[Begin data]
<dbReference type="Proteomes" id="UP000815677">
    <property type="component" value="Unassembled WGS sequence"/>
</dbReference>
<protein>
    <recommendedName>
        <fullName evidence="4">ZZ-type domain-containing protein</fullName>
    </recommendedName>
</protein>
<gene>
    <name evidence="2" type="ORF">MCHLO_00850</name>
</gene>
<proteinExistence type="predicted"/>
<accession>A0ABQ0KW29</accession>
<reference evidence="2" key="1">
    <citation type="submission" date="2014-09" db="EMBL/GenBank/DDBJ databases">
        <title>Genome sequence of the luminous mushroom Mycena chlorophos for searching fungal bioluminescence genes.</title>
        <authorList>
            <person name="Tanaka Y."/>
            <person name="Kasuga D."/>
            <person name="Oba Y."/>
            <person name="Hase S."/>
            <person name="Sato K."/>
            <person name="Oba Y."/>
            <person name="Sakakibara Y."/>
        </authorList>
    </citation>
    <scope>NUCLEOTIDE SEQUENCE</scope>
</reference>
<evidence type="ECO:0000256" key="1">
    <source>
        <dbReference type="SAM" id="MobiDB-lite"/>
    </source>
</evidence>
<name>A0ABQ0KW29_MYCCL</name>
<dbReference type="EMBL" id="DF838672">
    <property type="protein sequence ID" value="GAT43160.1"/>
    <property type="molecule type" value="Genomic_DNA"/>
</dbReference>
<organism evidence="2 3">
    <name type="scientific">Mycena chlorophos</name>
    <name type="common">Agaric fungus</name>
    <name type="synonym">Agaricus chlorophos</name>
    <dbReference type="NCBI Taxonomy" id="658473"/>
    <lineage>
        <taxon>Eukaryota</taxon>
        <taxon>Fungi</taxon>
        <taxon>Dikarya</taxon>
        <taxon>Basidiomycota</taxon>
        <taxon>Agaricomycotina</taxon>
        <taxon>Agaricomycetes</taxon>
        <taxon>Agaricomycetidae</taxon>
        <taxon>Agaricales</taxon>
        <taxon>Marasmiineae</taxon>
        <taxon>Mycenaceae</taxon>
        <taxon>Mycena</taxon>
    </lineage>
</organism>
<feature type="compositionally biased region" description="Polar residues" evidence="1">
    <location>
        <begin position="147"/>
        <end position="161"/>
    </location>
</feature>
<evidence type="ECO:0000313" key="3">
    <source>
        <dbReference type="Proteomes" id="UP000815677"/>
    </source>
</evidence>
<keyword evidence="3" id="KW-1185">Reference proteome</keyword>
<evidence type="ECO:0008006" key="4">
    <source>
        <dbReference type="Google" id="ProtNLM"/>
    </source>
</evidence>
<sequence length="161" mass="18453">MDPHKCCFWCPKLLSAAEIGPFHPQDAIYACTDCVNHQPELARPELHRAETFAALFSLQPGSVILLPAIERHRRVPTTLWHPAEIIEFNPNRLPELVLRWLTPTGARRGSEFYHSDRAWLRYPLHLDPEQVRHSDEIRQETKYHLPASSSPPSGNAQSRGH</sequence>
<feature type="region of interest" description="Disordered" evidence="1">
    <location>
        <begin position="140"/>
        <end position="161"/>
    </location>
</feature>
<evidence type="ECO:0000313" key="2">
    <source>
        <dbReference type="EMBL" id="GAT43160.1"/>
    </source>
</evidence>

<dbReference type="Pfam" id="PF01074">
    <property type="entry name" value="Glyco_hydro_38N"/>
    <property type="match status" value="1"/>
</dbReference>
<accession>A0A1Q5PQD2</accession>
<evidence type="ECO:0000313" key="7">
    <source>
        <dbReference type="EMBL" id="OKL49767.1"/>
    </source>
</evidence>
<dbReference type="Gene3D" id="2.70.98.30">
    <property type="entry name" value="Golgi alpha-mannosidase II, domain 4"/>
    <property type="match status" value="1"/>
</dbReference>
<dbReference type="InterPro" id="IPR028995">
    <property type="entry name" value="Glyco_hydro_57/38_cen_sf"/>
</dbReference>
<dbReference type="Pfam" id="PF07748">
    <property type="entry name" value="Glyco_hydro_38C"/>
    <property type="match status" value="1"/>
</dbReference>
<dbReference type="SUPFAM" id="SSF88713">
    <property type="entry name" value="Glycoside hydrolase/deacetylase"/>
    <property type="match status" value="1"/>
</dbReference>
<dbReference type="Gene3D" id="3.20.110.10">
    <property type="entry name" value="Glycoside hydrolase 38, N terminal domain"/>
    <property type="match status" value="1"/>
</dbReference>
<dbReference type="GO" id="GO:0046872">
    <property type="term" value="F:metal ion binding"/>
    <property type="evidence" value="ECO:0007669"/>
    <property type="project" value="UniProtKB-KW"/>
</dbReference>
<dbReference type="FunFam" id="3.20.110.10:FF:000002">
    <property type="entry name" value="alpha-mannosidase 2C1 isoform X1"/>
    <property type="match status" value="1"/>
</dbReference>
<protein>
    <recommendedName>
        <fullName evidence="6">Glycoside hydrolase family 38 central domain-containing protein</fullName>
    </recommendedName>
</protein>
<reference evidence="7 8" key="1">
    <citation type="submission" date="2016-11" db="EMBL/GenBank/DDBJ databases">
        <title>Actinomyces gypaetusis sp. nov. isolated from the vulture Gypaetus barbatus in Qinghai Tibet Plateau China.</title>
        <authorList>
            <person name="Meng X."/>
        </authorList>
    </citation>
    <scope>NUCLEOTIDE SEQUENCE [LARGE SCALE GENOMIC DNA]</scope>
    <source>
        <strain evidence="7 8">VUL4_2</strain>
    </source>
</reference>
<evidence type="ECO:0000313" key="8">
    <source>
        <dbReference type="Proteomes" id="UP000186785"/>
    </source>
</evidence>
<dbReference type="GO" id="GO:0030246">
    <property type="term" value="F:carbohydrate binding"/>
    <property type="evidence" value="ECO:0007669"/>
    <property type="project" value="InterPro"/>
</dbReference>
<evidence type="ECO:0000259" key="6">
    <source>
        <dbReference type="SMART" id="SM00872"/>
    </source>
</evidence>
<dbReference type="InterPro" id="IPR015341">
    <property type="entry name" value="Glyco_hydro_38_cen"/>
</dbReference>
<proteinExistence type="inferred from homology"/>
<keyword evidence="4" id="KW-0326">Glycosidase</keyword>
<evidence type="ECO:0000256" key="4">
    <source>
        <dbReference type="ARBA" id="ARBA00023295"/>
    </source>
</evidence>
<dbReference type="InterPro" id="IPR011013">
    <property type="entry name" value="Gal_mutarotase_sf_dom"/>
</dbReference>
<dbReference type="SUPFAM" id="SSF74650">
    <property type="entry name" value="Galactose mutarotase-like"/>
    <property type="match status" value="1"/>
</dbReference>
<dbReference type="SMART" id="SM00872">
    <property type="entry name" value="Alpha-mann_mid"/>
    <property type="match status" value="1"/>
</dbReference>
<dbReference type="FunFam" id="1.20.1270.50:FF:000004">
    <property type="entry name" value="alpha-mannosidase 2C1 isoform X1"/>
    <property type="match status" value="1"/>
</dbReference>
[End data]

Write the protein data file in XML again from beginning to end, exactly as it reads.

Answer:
<dbReference type="Proteomes" id="UP000815677">
    <property type="component" value="Unassembled WGS sequence"/>
</dbReference>
<protein>
    <recommendedName>
        <fullName evidence="4">ZZ-type domain-containing protein</fullName>
    </recommendedName>
</protein>
<gene>
    <name evidence="2" type="ORF">MCHLO_00850</name>
</gene>
<proteinExistence type="predicted"/>
<accession>A0ABQ0KW29</accession>
<reference evidence="2" key="1">
    <citation type="submission" date="2014-09" db="EMBL/GenBank/DDBJ databases">
        <title>Genome sequence of the luminous mushroom Mycena chlorophos for searching fungal bioluminescence genes.</title>
        <authorList>
            <person name="Tanaka Y."/>
            <person name="Kasuga D."/>
            <person name="Oba Y."/>
            <person name="Hase S."/>
            <person name="Sato K."/>
            <person name="Oba Y."/>
            <person name="Sakakibara Y."/>
        </authorList>
    </citation>
    <scope>NUCLEOTIDE SEQUENCE</scope>
</reference>
<evidence type="ECO:0000256" key="1">
    <source>
        <dbReference type="SAM" id="MobiDB-lite"/>
    </source>
</evidence>
<name>A0ABQ0KW29_MYCCL</name>
<dbReference type="EMBL" id="DF838672">
    <property type="protein sequence ID" value="GAT43160.1"/>
    <property type="molecule type" value="Genomic_DNA"/>
</dbReference>
<organism evidence="2 3">
    <name type="scientific">Mycena chlorophos</name>
    <name type="common">Agaric fungus</name>
    <name type="synonym">Agaricus chlorophos</name>
    <dbReference type="NCBI Taxonomy" id="658473"/>
    <lineage>
        <taxon>Eukaryota</taxon>
        <taxon>Fungi</taxon>
        <taxon>Dikarya</taxon>
        <taxon>Basidiomycota</taxon>
        <taxon>Agaricomycotina</taxon>
        <taxon>Agaricomycetes</taxon>
        <taxon>Agaricomycetidae</taxon>
        <taxon>Agaricales</taxon>
        <taxon>Marasmiineae</taxon>
        <taxon>Mycenaceae</taxon>
        <taxon>Mycena</taxon>
    </lineage>
</organism>
<feature type="compositionally biased region" description="Polar residues" evidence="1">
    <location>
        <begin position="147"/>
        <end position="161"/>
    </location>
</feature>
<evidence type="ECO:0000313" key="3">
    <source>
        <dbReference type="Proteomes" id="UP000815677"/>
    </source>
</evidence>
<keyword evidence="3" id="KW-1185">Reference proteome</keyword>
<evidence type="ECO:0008006" key="4">
    <source>
        <dbReference type="Google" id="ProtNLM"/>
    </source>
</evidence>
<sequence length="161" mass="18453">MDPHKCCFWCPKLLSAAEIGPFHPQDAIYACTDCVNHQPELARPELHRAETFAALFSLQPGSVILLPAIERHRRVPTTLWHPAEIIEFNPNRLPELVLRWLTPTGARRGSEFYHSDRAWLRYPLHLDPEQVRHSDEIRQETKYHLPASSSPPSGNAQSRGH</sequence>
<feature type="region of interest" description="Disordered" evidence="1">
    <location>
        <begin position="140"/>
        <end position="161"/>
    </location>
</feature>
<evidence type="ECO:0000313" key="2">
    <source>
        <dbReference type="EMBL" id="GAT43160.1"/>
    </source>
</evidence>

<dbReference type="Pfam" id="PF01074">
    <property type="entry name" value="Glyco_hydro_38N"/>
    <property type="match status" value="1"/>
</dbReference>
<accession>A0A1Q5PQD2</accession>
<evidence type="ECO:0000313" key="7">
    <source>
        <dbReference type="EMBL" id="OKL49767.1"/>
    </source>
</evidence>
<dbReference type="Gene3D" id="2.70.98.30">
    <property type="entry name" value="Golgi alpha-mannosidase II, domain 4"/>
    <property type="match status" value="1"/>
</dbReference>
<dbReference type="InterPro" id="IPR028995">
    <property type="entry name" value="Glyco_hydro_57/38_cen_sf"/>
</dbReference>
<dbReference type="Pfam" id="PF07748">
    <property type="entry name" value="Glyco_hydro_38C"/>
    <property type="match status" value="1"/>
</dbReference>
<dbReference type="SUPFAM" id="SSF88713">
    <property type="entry name" value="Glycoside hydrolase/deacetylase"/>
    <property type="match status" value="1"/>
</dbReference>
<dbReference type="Gene3D" id="3.20.110.10">
    <property type="entry name" value="Glycoside hydrolase 38, N terminal domain"/>
    <property type="match status" value="1"/>
</dbReference>
<dbReference type="GO" id="GO:0046872">
    <property type="term" value="F:metal ion binding"/>
    <property type="evidence" value="ECO:0007669"/>
    <property type="project" value="UniProtKB-KW"/>
</dbReference>
<dbReference type="FunFam" id="3.20.110.10:FF:000002">
    <property type="entry name" value="alpha-mannosidase 2C1 isoform X1"/>
    <property type="match status" value="1"/>
</dbReference>
<protein>
    <recommendedName>
        <fullName evidence="6">Glycoside hydrolase family 38 central domain-containing protein</fullName>
    </recommendedName>
</protein>
<reference evidence="7 8" key="1">
    <citation type="submission" date="2016-11" db="EMBL/GenBank/DDBJ databases">
        <title>Actinomyces gypaetusis sp. nov. isolated from the vulture Gypaetus barbatus in Qinghai Tibet Plateau China.</title>
        <authorList>
            <person name="Meng X."/>
        </authorList>
    </citation>
    <scope>NUCLEOTIDE SEQUENCE [LARGE SCALE GENOMIC DNA]</scope>
    <source>
        <strain evidence="7 8">VUL4_2</strain>
    </source>
</reference>
<evidence type="ECO:0000313" key="8">
    <source>
        <dbReference type="Proteomes" id="UP000186785"/>
    </source>
</evidence>
<dbReference type="GO" id="GO:0030246">
    <property type="term" value="F:carbohydrate binding"/>
    <property type="evidence" value="ECO:0007669"/>
    <property type="project" value="InterPro"/>
</dbReference>
<evidence type="ECO:0000259" key="6">
    <source>
        <dbReference type="SMART" id="SM00872"/>
    </source>
</evidence>
<dbReference type="InterPro" id="IPR015341">
    <property type="entry name" value="Glyco_hydro_38_cen"/>
</dbReference>
<proteinExistence type="inferred from homology"/>
<keyword evidence="4" id="KW-0326">Glycosidase</keyword>
<evidence type="ECO:0000256" key="4">
    <source>
        <dbReference type="ARBA" id="ARBA00023295"/>
    </source>
</evidence>
<dbReference type="InterPro" id="IPR011013">
    <property type="entry name" value="Gal_mutarotase_sf_dom"/>
</dbReference>
<dbReference type="SUPFAM" id="SSF74650">
    <property type="entry name" value="Galactose mutarotase-like"/>
    <property type="match status" value="1"/>
</dbReference>
<dbReference type="SMART" id="SM00872">
    <property type="entry name" value="Alpha-mann_mid"/>
    <property type="match status" value="1"/>
</dbReference>
<dbReference type="FunFam" id="1.20.1270.50:FF:000004">
    <property type="entry name" value="alpha-mannosidase 2C1 isoform X1"/>
    <property type="match status" value="1"/>
</dbReference>